Whilst it may be true that the quickest way to a man’s heart is a carving knife through the intercostal muscles, there are more subtle ways to wreak havock on the spousal ticker.
Marriage breakdown is hell for all concerned. New research from the British Medical Journal explains some of the physical effects of the unfortunate process.
The available research points to an association between marital status and health, but it’s not clear whether this observed link is influenced by the health of people entering into marriage or the protective effects of the marriage itself.
But most studies that have looked at marital quality and the risk of cardiovascular disease have focused on single point in time, rather than examining the potential impact of changes over time.
In a bid to rectify this, the researchers tracked changes in cardiovascular risk factors for 620 married fathers taking part in the Avon Longitudinal Study of Parents and Children (ALSPAC), which began in 1991.
The dads completed a 12-item validated questionnaire (measure of intimate bonds scale) to assess the quality of their marital relationship when their child was nearly 3 and again when their child was 9.
Relationship quality was defined as consistently good; consistently bad; improving; or deteriorating.
The researchers assessed the dads’ blood pressure, resting heart rate, weight (BMI), blood fat profile, and fasting glucose levels between 2011 and 2013 when their child was nearly 19, on the basis that it would take some time for changes in cardiovascular risk factors to occur after any corresponding changes in relationship quality.
The results showed little change in cardiovascular risk factors for men whose relationships with their spouses were consistently good or bad.
But a more distinct pattern emerged for those whose relationships had either improved or deteriorated during the study period, although the effects in absolute terms were small.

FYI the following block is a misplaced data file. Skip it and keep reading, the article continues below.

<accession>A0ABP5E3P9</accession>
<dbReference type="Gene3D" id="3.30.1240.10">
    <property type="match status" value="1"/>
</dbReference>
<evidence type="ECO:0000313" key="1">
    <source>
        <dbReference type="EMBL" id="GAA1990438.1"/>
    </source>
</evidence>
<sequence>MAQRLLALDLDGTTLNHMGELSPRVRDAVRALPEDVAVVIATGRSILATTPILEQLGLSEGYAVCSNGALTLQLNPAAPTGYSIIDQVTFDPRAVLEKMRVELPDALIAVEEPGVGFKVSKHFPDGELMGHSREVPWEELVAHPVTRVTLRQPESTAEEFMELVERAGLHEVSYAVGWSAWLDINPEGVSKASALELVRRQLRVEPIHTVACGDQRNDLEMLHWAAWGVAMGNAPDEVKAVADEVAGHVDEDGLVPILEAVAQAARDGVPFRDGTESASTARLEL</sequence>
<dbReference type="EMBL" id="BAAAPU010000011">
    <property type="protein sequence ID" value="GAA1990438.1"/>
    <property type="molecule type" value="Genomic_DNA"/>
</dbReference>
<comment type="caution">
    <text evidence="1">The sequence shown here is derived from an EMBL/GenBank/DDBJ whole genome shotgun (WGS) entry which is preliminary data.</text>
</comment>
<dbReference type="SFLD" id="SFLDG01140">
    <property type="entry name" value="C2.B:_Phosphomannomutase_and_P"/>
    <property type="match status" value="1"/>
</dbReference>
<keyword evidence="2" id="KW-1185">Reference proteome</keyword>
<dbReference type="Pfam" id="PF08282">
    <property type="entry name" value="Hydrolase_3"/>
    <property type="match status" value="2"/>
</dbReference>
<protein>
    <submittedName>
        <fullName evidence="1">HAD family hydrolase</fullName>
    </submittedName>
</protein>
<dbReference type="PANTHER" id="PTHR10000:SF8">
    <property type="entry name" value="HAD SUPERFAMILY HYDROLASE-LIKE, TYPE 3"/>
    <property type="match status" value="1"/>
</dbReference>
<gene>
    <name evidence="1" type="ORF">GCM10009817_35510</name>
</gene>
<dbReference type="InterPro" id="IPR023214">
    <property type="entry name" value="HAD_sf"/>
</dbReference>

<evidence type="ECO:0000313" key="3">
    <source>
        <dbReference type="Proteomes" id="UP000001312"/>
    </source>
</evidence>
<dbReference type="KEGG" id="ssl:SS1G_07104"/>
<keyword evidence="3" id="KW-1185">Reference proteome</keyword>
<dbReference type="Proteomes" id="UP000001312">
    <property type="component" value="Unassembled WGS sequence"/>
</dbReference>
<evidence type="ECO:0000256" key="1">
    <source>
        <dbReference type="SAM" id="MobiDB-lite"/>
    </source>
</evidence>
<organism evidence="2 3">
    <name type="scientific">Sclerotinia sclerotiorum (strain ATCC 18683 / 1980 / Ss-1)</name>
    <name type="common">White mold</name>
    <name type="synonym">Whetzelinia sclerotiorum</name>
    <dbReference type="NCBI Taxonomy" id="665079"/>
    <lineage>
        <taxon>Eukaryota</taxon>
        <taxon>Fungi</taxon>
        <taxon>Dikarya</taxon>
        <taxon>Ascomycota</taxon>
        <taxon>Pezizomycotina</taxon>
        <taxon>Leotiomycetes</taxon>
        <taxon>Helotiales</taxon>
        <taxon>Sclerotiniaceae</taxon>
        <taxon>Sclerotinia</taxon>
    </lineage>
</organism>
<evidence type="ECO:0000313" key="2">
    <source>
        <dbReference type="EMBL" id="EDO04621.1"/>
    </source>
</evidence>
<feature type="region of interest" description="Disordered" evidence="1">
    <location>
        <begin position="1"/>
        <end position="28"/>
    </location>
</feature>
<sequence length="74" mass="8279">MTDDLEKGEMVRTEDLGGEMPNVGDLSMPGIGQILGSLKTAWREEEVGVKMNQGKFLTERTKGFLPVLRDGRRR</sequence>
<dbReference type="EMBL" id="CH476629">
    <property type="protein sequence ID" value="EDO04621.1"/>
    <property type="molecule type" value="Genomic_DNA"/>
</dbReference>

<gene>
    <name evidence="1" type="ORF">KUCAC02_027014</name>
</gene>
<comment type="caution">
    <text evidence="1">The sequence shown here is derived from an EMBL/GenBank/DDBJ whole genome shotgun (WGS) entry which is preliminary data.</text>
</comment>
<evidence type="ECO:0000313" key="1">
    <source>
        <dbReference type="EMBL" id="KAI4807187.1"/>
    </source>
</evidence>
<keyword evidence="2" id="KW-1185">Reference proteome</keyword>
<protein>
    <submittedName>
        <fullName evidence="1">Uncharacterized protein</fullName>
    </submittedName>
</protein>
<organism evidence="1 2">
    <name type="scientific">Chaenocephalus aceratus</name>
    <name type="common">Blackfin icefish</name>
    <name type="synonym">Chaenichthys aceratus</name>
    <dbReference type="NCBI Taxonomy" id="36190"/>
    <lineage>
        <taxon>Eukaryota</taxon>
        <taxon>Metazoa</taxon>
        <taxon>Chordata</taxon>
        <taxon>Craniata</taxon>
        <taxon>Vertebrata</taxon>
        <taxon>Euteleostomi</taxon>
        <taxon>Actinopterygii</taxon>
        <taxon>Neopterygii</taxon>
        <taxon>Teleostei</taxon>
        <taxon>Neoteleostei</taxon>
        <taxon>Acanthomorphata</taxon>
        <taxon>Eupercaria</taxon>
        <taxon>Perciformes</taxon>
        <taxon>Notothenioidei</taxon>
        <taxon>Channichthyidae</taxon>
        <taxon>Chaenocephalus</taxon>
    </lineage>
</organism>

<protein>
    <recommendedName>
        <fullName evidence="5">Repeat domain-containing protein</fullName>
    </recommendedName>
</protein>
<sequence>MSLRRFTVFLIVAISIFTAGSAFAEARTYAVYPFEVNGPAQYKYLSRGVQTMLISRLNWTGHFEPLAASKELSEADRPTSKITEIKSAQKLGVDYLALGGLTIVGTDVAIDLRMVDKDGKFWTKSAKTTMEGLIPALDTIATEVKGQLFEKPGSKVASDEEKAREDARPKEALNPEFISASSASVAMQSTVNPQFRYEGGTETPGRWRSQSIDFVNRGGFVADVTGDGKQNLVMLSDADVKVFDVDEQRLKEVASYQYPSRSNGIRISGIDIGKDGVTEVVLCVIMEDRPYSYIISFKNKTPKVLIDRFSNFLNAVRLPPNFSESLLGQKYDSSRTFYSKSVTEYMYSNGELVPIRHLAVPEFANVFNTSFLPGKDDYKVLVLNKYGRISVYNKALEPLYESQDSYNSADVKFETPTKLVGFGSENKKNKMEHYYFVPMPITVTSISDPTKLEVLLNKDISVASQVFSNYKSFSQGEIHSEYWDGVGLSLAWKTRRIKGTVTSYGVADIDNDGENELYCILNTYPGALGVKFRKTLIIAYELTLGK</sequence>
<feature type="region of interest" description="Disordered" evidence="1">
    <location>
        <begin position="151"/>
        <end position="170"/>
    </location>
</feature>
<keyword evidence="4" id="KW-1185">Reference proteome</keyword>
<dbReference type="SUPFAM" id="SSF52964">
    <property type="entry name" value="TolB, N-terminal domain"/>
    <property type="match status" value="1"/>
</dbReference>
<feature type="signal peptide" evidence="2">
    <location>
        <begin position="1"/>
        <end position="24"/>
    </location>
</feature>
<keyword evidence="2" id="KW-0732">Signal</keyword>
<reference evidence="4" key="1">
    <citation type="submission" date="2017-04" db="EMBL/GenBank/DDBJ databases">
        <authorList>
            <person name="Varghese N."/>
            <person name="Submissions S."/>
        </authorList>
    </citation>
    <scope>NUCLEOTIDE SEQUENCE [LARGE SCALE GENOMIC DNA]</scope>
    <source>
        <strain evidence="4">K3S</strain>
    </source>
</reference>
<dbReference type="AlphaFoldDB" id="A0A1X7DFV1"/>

After taking account of potentially influential factors, such as age, educational attainment, short stature, and household income, improving relationships were associated with lower (0.25 mmol/l) levels of low density lipoprotein (‘bad’ cholesterol) and relatively lower weight (around 1 BMI unit lower) when compared with consistently good relationships.
And they were more weakly associated with improved total cholesterol (0.24 mmol/l lower) and improved diastolic blood pressure (2.24 mm Hg lower)
Deteriorating relationships, on the other hand, were associated with worsening diastolic blood pressure (2.74 mm Hg higher).
“Traditionally, beneficial effects of marital status were thought to be mediated by either health selection, confounding by socioeconomic status, or psychosocial mechanisms,” write the researchers.
“The latter argument has been used to support the observation that men appear to gain more benefit than women, as women have larger social networks and are less dependent on their partner than men,” they add.
By way of an explanation for the lack of change in risk factors among men whose relationships were consistently good or bad, the researchers suggest that this could be down to some degree of ‘habituation’ over time or differences in individual perception of relationship quality.
This is an observational study, so no firm conclusions can be drawn about cause and effect, added to which a large number of participants dropped out of the study and the findings only applied to men, caution the researchers.
Because the study participants are still relatively young, it isn’t clear whether the patterns they found will be reflected in actual rates of disease in future, they say. Further monitoring of the participants would be required.
They conclude: “Assuming a causal association, then marriage counselling for couples with deteriorating relationships may have added benefits in terms of physical health over and above psychological well-being, though in some cases ending the relationship may be the best outcome.”